How can someone create a valid will in Florida?
Port St. Lucie, FL – A will is the most basic form of estate planning and property distribution. However, under Florida law wills need to meet some very specific requirements to be valid. They cannot simply be handwritten by the testator and signed, as such documents have no legal effect in the state.
Probate court requirements
A probate court executes wills and goes through the process of administering the estate through an executor and handling other legal matters related to property distribution. These are separate from general civil courts for lawsuits.
The Florida Probate Code lists various features that must be included in a valid to be recognized in court. Things like witness testimony or additional documentation cannot be used as a way of bypassing these requirements.
The individual creating the will must be at least eighteen years of age, so that they are legally considered an adult. Minors are not allowed to create valid wills.
Two disinterested witnesses must be present when the will is signed. These witnesses cannot be people who will receive any kind of property, money, or assets from the testator. It is usually recommended to not choose a close relative as a witness.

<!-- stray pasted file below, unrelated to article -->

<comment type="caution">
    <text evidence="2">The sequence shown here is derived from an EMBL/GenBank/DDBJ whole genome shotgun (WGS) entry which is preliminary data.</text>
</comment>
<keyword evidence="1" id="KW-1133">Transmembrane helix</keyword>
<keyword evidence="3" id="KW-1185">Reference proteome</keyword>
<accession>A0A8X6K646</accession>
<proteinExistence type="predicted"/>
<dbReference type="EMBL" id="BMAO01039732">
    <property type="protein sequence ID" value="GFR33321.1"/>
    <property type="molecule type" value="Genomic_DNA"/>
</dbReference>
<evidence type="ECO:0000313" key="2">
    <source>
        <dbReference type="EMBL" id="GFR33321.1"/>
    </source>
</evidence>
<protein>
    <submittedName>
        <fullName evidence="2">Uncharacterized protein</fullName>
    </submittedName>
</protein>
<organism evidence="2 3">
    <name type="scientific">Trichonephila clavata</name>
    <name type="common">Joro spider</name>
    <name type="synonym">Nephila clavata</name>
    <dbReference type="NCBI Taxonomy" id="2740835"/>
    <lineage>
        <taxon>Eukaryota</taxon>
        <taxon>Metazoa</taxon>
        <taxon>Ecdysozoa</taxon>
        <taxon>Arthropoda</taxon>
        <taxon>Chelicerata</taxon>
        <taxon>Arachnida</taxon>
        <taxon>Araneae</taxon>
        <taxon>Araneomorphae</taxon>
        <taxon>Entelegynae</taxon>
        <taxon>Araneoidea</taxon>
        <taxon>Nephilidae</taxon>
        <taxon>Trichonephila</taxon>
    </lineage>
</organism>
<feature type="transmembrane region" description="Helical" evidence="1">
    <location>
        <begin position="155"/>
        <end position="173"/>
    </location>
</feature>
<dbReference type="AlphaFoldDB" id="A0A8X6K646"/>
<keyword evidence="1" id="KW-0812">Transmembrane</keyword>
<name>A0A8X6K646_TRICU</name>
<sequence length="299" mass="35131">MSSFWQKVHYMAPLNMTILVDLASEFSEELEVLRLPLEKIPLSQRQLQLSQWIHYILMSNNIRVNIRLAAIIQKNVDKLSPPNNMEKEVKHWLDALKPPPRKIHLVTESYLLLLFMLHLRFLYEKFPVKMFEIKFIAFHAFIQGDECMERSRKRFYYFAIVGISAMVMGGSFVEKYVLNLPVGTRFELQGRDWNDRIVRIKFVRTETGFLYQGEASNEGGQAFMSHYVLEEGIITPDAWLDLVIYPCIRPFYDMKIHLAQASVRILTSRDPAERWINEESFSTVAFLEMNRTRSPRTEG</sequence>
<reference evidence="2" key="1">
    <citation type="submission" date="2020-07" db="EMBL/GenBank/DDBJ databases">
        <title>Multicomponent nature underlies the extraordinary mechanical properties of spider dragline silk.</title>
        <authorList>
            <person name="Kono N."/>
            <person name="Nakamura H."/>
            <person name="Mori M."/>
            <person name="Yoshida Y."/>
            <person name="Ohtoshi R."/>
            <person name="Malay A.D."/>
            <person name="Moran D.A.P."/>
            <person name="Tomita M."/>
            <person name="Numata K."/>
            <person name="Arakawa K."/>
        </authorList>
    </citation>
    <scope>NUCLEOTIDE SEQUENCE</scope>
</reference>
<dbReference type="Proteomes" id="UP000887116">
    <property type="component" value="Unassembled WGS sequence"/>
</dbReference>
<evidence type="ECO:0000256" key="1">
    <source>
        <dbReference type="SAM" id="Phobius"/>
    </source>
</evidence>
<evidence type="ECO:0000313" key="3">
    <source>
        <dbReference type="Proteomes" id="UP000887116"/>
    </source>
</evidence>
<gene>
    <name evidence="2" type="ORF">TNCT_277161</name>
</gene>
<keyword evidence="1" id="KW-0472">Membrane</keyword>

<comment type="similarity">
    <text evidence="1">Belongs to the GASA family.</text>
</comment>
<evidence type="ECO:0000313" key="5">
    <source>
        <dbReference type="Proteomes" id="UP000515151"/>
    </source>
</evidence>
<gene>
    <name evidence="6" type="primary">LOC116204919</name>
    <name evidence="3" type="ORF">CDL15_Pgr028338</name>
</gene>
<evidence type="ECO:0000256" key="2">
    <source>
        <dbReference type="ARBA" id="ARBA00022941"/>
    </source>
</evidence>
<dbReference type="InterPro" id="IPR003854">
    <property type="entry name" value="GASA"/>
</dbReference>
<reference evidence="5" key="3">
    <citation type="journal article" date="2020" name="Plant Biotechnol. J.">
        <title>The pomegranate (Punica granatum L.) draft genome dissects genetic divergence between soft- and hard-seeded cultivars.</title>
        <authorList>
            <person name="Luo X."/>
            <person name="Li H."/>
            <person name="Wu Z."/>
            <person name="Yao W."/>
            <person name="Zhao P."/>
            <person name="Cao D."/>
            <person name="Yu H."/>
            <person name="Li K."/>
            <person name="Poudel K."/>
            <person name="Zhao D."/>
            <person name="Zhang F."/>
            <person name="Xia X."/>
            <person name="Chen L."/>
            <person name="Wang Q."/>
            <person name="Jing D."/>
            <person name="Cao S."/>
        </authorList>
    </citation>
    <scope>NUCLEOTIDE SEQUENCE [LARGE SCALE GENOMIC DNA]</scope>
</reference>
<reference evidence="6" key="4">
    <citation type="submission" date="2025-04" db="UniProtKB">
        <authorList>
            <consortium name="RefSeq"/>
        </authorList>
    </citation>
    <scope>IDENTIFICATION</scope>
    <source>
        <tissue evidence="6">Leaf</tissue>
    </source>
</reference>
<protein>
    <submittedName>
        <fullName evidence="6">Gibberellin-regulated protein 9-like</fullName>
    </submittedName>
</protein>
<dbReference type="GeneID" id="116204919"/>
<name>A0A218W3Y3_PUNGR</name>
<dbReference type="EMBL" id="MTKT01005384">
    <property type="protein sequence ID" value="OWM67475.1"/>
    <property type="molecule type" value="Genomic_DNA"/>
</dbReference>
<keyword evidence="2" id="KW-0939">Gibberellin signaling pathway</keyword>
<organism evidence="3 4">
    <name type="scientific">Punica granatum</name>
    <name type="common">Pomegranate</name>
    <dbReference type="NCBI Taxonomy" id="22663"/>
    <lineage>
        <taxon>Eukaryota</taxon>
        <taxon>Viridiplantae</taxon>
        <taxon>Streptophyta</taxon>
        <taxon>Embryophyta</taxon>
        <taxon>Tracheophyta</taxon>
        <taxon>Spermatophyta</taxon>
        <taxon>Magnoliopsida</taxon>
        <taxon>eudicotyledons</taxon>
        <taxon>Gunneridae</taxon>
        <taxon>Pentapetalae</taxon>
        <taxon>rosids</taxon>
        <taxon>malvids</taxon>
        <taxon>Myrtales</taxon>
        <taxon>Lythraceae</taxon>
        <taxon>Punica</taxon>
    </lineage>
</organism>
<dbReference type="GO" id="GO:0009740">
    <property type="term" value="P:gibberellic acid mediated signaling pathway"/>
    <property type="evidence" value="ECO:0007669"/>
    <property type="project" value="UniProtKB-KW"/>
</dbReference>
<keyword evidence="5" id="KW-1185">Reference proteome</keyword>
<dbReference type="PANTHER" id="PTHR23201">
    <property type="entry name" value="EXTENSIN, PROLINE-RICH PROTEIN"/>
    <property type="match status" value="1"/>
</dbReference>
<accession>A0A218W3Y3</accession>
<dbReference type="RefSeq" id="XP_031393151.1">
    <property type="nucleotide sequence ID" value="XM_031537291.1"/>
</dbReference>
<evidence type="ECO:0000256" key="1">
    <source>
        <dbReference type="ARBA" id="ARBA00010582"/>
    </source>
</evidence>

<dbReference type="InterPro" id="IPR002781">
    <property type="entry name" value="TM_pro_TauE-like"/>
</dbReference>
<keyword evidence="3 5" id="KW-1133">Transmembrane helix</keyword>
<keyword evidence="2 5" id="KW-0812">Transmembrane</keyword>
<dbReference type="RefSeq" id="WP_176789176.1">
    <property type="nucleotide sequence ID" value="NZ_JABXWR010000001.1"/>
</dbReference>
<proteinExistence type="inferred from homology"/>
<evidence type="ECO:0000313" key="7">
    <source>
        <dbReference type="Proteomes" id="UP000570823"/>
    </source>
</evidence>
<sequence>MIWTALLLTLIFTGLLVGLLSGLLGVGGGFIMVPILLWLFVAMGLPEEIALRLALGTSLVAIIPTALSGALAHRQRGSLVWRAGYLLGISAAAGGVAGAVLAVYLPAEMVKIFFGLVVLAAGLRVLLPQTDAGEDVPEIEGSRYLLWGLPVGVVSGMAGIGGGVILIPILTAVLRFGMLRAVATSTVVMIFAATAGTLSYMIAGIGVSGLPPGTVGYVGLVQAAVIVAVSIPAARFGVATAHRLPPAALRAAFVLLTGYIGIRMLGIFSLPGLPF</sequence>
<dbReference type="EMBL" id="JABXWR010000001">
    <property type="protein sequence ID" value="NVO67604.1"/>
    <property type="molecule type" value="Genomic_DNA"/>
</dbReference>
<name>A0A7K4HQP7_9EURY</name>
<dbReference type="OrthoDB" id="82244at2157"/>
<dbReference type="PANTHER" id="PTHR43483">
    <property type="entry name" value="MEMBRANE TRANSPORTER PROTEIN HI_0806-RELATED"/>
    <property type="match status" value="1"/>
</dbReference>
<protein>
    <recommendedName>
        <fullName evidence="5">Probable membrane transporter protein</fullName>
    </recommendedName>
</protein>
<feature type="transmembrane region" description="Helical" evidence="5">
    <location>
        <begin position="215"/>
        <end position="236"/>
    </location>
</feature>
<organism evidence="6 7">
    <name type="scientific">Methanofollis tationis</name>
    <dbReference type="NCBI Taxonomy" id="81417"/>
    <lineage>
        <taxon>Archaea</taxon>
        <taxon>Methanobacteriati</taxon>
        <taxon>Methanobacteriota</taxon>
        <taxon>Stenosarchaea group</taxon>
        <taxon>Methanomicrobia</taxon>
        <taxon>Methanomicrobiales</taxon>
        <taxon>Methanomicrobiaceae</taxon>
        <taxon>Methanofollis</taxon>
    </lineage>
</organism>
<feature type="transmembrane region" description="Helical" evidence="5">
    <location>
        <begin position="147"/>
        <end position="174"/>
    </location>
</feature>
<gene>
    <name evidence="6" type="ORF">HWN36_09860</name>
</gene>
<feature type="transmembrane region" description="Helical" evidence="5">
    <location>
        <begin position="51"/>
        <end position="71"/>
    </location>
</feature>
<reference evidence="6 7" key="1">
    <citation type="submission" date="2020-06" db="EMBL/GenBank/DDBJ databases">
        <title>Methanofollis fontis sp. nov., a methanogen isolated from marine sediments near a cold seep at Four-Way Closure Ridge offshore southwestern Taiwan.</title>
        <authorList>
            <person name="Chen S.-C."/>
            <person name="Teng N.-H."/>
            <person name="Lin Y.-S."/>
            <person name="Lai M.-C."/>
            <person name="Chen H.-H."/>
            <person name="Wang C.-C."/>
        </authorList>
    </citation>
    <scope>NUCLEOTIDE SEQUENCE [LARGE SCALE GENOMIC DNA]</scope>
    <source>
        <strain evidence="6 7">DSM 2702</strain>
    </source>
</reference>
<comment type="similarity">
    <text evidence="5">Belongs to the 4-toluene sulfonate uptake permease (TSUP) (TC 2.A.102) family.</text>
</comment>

The will needs to be a written document. Florida does not recognize wills given through oral statements, although some other jurisdictions around the country do.
The person who is the testator must sign the will with the witnesses, and they must all be present at the same time and see each other’s act of signing.
There cannot be any questions related to the person’s mental capacity, duress, or other kinds of influence that may have affected the testator’s decisions regarding the creation of the will and items listed in the document. Will contests that end up being litigated in court often have issues related to undue influence on the testator by others, or if they were of sound mental capacity when the document was made.
People who have moved from other states
When someone has a valid will from another state, then moves to Florida, the will may not be recognized by Florida courts after their death if the will does not meet these requirements. The fact that the will would be considered valid in their prior state of residence does not cure any deficiencies in the document.
Getting prepared for probate court
The Estate, Trust, and Elder Law Firm handles all aspects of estate planning, including the creation of wills and other testamentary documents. Anyone who needs help with these issues in the Port St. Lucie area can contact a legal professional at the firm for guidance and advice.
Firm contact info:
The Estate, Trust, and Elder Law Firm
850 NW Federal Highway, #1004, Stuart, FL 34994
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